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Alex Kimani

Alex Kimani

Alex Kimani is a veteran finance writer, investor, engineer and researcher for Safehaven.com. 

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5 Midstream Oil Stocks With Perfect Exposure To Soaring Oil Prices

After a brief hiatus, the oil price rally is back on track. Crude oil closed with its seventh straight weekly gain thanks to tight fuel supplies sustaining bullish sentiment. After a brief fall on Friday following news that U.S. inflation surged to a fresh 40-year high, WTI crude rebounded to end the week with a 1.5% gain to trade at $122.40/barrel, while Brent crude settled 1.9% higher at $124.03.

As the summer driving season moves into full swing, high fuel prices clearly portend a summer of pain ahead. For the first time in history, U.S. motorists are forking over $5 for a gallon of gas, with the current price of $5.014 for regular petrol and $5.771 for diesel, both all-time highs.

Naturally, a cross-section of Wall Street is fretting that high fuel prices, coupled with runaway inflation, might trigger demand destruction and eventually depress oil prices.

"The concern is [high inflation] could be a forward indicator of consumer habits, and even though gasoline demand is strong now, it's a sign in the future that if gasoline prices don't stabilize then consumers will be cutting back," Price Futures analyst Phil Flynn has told CNBC.

Luckily for the bulls, the opposite camp, including oil bulls like Goldman Sachs, have opined that energy prices are still not high enough to curb demand

GS' sentiment is supported by current data: the latest EIA data showed a further decline in U.S. gasoline inventories. Meanwhile, in another indication of extreme market tightness, Bloomberg has reported that North Sea Forties crude is trading at a premium of more than $4/bbl to Brent, the biggest spread since at least 2008. North Sea Forties is one of the grades that underpins the global Dated Brent benchmark. Related: China's Oil Demand Growth Threatened By Latest Covid Outbreak

Although oil and gas stocks have generally rallied sharply alongside the commodity boom, the gains have not been uniform, with some sectors performing better than their peers. Credit Suisse energy analyst Manav Gupta has weighed in on the stocks with the most exposure to oil and gas prices. Here are his top 5 picks in different oil and gas industries.

  1. Integrated Oil and Gas: Cenovus

Canadian Oil Sands oil company Cenovus Energy (NYSE:CVE) develops, produces, and markets crude oil, natural gas liquids, and natural gas in Canada, the United States, and the Asia Pacific region. The company operates through Oil Sands, Conventional, and Refining and Marketing segments.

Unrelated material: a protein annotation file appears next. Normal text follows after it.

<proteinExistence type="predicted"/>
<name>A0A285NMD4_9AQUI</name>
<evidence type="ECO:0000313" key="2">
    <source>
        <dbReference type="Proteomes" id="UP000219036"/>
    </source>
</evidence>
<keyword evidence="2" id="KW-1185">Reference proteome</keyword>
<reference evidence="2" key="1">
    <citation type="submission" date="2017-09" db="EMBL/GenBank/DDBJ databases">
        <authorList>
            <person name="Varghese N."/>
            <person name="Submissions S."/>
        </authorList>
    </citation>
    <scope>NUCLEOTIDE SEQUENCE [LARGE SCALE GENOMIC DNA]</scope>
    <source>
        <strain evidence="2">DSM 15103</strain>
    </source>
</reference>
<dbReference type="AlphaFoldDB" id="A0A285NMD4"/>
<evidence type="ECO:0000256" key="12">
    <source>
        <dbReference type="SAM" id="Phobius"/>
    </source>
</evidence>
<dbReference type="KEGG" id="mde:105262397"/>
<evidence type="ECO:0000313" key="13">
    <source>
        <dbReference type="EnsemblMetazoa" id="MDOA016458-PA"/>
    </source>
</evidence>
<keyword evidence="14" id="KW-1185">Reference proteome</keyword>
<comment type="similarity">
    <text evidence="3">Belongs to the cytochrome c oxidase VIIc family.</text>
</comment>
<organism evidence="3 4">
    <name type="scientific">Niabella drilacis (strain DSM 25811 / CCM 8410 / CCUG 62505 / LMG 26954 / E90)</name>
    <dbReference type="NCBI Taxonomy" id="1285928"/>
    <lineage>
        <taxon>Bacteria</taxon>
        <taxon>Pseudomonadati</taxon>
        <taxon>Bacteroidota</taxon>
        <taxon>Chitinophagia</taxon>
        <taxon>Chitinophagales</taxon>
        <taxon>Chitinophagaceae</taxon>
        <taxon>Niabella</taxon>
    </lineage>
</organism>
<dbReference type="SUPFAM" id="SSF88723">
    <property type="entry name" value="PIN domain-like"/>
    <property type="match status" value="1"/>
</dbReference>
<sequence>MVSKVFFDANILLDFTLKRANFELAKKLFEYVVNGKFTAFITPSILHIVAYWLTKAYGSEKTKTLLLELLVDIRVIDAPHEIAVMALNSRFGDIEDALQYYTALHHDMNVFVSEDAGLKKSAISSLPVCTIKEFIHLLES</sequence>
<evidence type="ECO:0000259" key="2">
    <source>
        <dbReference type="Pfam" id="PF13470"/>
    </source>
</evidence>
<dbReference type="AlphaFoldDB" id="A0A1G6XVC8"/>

Last month, Cenovus released a statement announcing the "suspension of its crude oil price risk management activities, " essentially saying that it was ditching its hedging program. Management has maintained that the company does not "hedge" production, rather it employs a strategy to lock in profits using the company's dynamic storage assets; in any case, the risk management program is no longer needed, given the strength of the company's balance sheet and liquidity position.

In other words, CVE can now enjoy higher spot prices without the baggage of fuel hedges.

More recently, Cenovus Energy's shares have popped after it announced that it has agreed to restart the West White Rose Project offshore Newfoundland and Labrador.

The West White Rose Project is a $3.2B expansion project for the White Rose offshore oil field. The project, which is around 65% complete, was stalled for over two years following pandemic-related market collapse.

First oil from the platform is anticipated in the first half of 2026, with peak production anticipated to reach ~80,000 bbls/d, 45,000 bbls/d net to Cenovus, by year-end 2029. The remaining capital required to achieve first oil is expected to be ~$2B to $2.3B net to Cenovus.

  1. E&P: Ovintiv

Ovintiv Inc.(NYSE:OVV) is a Denver, Colorado-based energy company that, together with its subsidiaries, engages in the exploration, development, production, and marketing of natural gas, oil, and natural gas liquids.

The company's principal assets include Permian in west Texas and Anadarko in west-central Oklahoma, and Montney in northeast British Columbia and northwest Alberta. Its other upstream assets comprise Bakken in North Dakota, Uinta in central Utah, Horn River in northeast British Columbia, and Wheatland in southern Alberta.